This story was originally published by Midwest Center for Investigative Reporting.
Colored hard hats distinguish different roles and jobs at Seaboard Foods, a major meatpacking plant in Guymon, Oklahoma. Senior management have green. Supervisors wear dark blue. Foreign workers on visas don yellow-green.
But Seaboard is part of a small but growing trend in the meatpacking industry, which already largely relied on an immigrant workforce: More foreigners are being hired to perform the dangerous job of cutting and packaging America’s meat.
In 2015, six plants requested to hire foreign workers. Last year, the number almost doubled, to 11, according to an Investigate Midwest analysis of U.S. Department of Labor data. (Data for 2021 is not yet available.)
Each year since 2017, Seaboard has employed at least a hundred workers on H-2B visas. Under the federal program, businesses can hire foreigners for temporary jobs when faced with labor shortages. Most visa holders work as landscapers, maids and cooks.
Industry experts said foreign workers — whose time in the states is tied to the employer sponsoring their visas and, generally, aren’t members of plants’ unions — are probably less likely to speak out about working conditions in an industry where lacerations and amputations are common.
“(Plants) need to employ a lot of people, and you have to push them as hard as possible,” said Joshua Specht, a professor at the University of Notre Dame who has studied the meat industry. “The best way to do that, obviously, is to focus on employing people who are rather marginal and who are willing to put up with being overworked.”
The North American Meat Institute, meatpacking’s lobbying arm that often speaks for the industry, did not respond to multiple requests for comment over several weeks about the increased use of H-2B visas or criticisms of plant safety.
The Department of Labor approves applications for H-2B visa labor and ensures the visa workers’ rights.
“The Department takes very seriously violations of H-2B program requirements and strives to protect the wages, working conditions, and safety of all workers, especially during these difficult and challenging times,” agency spokesman Grant Vaught said in a statement.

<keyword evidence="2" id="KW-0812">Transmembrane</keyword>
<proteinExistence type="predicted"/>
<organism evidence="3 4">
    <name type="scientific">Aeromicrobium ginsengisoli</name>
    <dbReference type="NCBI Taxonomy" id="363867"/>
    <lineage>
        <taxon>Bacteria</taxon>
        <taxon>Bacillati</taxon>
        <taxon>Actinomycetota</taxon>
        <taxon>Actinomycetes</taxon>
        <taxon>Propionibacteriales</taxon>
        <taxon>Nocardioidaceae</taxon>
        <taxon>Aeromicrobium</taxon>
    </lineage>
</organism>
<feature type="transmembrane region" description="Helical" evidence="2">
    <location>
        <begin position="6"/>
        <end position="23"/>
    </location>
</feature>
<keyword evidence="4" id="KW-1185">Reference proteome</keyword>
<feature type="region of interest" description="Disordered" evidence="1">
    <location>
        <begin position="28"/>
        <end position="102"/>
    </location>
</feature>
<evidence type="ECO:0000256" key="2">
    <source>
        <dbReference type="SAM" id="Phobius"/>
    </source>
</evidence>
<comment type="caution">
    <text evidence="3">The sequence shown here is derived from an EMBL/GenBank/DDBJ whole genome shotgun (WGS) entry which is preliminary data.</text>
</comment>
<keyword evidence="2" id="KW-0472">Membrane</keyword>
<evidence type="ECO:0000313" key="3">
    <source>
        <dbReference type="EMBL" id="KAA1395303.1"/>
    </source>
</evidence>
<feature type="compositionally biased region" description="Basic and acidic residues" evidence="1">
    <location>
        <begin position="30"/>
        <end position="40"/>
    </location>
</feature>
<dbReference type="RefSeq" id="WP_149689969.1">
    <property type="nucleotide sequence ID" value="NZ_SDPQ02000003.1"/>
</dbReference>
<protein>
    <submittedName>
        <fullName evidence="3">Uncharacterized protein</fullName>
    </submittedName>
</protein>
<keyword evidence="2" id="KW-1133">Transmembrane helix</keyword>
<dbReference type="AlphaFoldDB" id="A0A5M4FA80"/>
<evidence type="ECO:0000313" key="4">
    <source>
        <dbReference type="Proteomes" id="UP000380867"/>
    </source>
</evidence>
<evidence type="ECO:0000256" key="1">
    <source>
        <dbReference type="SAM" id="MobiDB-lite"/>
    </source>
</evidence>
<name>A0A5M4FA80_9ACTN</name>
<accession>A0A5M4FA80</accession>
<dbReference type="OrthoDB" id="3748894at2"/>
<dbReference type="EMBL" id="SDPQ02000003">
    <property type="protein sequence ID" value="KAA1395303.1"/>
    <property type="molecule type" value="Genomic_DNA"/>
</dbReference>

Martin Rosas, the president of United Food and Commercial Workers Local 2 that represents workers at Seaboard, said workers are conditioned not to complain because they have to go through the rehiring process each year.
“The company gives them a different color of hat,” he said. “That alone makes them a target by the supervisor, by anyone who wants to mistreat workers.”
Employing H-2B workers from October through June allows the company to keep up with high demand, and it treats every employee equally, a Seaboard Foods spokesman said. All receive a starting wage of $17.25, paid holidays and health insurance, he said.
“The H-2B participants are treated exactly the same as full-time production workers,” he said.
Because more than a thousand employees are on the production floor during a shift, different hat colors allow workers and supervisors to easily identify each other, he said.
To qualify as an H-2B employer, a company must pay a wage equal to or above the industry’s prevailing wage or the area’s minimum wage. But, across all industries, H-2B workers are often paid less than U.S. workers, according to the progressive think tank Economic Policy Institute.
Another requirement for a company hiring H-2B visa labor is to show a shortage of available workers. However, according to an EPI report, the U.S. economy shows no sign of labor shortages in the industries that often use H-2B visas. DOL data in the report shows about 5 million unemployed workers in occupations with H-2B approvals.
One criticism of the visa program is that positions can become semi-permanent because companies request extensions.
“It really has become a way to replace labor in the United States for cheap jobs,” said Victoria Mesa, a civil rights attorney with the Immigrant Justice Project at Southern Poverty Law Center.
The situation where a person’s time in the country — and so their ability to make a paycheck — is tied their employer is similar to the H-2B’s agricultural counterpart, the H-2A visa. Workers often endure abuse and exploitation because they don’t want to be deported.
Centro de Los Derechos del Immigrante, Inc., an organization that helps to improve the working conditions of Mexico-based migrant workers in the U.S., interviewed 100 workers on H-2A visas and concluded all had had their rights violated.
“Many find that when they arrive in the U.S. conditions are far different from those promised,” reads the organization’s 2020 report. “Even workers who described a generally positive experience with their employer labored in a workplace with at least one serious legal violation.”
Angela Stuesse, an anthropology professor at the University of North Carolina at Chapel Hill, said the meatpacking industry allows workers to endure repetitive labor that leads to injuries.
“People are standing on the line, shoulder to shoulder with people on either side of them. And they’re making the same cut over and over and over,” said Stuesse.”It’s a hostile environment. You’re not expected to get sick, you’re not expected to get injured.”
High Injury Rates, Lots of Languages